October 2020 Market Review

The 10-year U.S. Treasury note yield had its biggest move in months, rising 20 basis points (bps) to 0.84%.  Likewise, the 30-year bond yield jumped by 18 bps to 1.64%. With short rates anchored at very low rates, the 2- to 30-year yield curve slope steepened by 15 bps.
 
Bond markets took a different path than equity markets, particularly late in the month. The last week in October witnessed the rare event of rising Treasury yields with falling equity prices, calling into question the value of bonds as an equity hedge. Generally, credit markets were “risk-on” during the month, despite an increase in Covid cases and uncertainty surrounding the election.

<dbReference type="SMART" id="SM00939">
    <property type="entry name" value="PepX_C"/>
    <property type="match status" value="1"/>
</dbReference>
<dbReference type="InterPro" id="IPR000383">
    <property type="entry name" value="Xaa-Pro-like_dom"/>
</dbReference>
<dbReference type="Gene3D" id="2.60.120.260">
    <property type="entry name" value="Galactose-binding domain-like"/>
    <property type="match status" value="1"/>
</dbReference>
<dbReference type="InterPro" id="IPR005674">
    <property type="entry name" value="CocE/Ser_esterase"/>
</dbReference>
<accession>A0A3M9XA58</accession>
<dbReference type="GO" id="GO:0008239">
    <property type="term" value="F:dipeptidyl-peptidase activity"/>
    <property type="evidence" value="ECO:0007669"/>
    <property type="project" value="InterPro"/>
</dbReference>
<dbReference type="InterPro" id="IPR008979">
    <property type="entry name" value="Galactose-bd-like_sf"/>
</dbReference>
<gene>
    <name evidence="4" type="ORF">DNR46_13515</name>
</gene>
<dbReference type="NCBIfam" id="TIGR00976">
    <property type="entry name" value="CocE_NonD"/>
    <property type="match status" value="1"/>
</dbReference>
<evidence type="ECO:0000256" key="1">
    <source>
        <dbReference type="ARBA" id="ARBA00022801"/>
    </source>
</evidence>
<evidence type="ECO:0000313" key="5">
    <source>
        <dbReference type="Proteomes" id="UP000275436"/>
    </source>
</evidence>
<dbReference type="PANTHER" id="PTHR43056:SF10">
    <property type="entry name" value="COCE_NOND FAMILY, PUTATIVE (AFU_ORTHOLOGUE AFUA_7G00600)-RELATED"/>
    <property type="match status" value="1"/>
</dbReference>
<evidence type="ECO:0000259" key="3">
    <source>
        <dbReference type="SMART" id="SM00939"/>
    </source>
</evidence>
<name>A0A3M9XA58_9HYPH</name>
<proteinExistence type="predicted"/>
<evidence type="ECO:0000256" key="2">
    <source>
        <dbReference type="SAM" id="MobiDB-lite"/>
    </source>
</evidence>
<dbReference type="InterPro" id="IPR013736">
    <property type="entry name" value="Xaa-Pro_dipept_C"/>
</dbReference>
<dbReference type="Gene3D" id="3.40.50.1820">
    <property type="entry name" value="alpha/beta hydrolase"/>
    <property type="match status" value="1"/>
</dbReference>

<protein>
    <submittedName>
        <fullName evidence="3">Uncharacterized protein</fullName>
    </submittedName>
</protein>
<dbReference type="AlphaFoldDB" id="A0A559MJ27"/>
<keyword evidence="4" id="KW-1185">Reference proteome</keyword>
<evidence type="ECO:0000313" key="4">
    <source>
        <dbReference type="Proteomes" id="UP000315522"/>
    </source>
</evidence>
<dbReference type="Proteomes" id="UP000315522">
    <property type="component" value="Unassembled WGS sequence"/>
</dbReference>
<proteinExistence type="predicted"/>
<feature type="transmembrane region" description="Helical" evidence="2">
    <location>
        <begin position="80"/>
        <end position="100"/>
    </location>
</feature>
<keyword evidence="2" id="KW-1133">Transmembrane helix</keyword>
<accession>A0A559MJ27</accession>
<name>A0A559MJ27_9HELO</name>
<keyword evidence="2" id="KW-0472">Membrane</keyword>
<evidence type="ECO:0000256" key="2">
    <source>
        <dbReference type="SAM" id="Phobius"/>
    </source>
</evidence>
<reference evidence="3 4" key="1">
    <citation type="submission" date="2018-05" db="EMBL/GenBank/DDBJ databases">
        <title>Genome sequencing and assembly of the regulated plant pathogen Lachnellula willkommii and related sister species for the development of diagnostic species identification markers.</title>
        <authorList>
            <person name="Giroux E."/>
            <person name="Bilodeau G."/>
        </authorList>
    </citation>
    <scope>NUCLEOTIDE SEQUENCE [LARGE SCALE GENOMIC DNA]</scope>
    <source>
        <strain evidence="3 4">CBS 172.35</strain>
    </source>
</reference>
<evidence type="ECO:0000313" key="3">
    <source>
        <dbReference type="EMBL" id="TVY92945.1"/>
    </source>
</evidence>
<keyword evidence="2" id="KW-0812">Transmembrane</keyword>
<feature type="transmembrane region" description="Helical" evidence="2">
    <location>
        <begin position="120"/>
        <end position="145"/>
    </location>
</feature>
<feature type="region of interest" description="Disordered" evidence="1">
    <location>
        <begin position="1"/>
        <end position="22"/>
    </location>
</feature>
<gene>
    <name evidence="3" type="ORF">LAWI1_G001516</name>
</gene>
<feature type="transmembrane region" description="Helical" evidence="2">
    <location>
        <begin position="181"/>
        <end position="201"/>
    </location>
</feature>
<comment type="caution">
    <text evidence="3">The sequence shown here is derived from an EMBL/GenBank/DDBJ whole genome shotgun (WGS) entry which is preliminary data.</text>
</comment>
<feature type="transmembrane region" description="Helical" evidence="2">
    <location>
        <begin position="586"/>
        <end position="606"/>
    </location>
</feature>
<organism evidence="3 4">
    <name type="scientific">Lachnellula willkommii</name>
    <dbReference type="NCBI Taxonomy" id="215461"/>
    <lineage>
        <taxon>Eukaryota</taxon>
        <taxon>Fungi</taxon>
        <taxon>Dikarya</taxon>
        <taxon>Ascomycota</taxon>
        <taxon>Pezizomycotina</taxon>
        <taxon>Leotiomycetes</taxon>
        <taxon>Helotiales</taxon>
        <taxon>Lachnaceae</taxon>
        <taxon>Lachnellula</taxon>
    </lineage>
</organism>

Data releases for the month tended to be constructive for the economy, led by a strong quarterly GDP report. Personal spending, retail sales, and sentiment were higher than market expectations. The unemployment rate fell significantly to 7.9%.
 
Inflation discussions have become more prominent among market participants of late.  Producer Price Index numbers came in higher than expected. Core CPI registered at 1.7%, about what the market had anticipated. Ten-year TIPS break-evens rose by about 8 bps.

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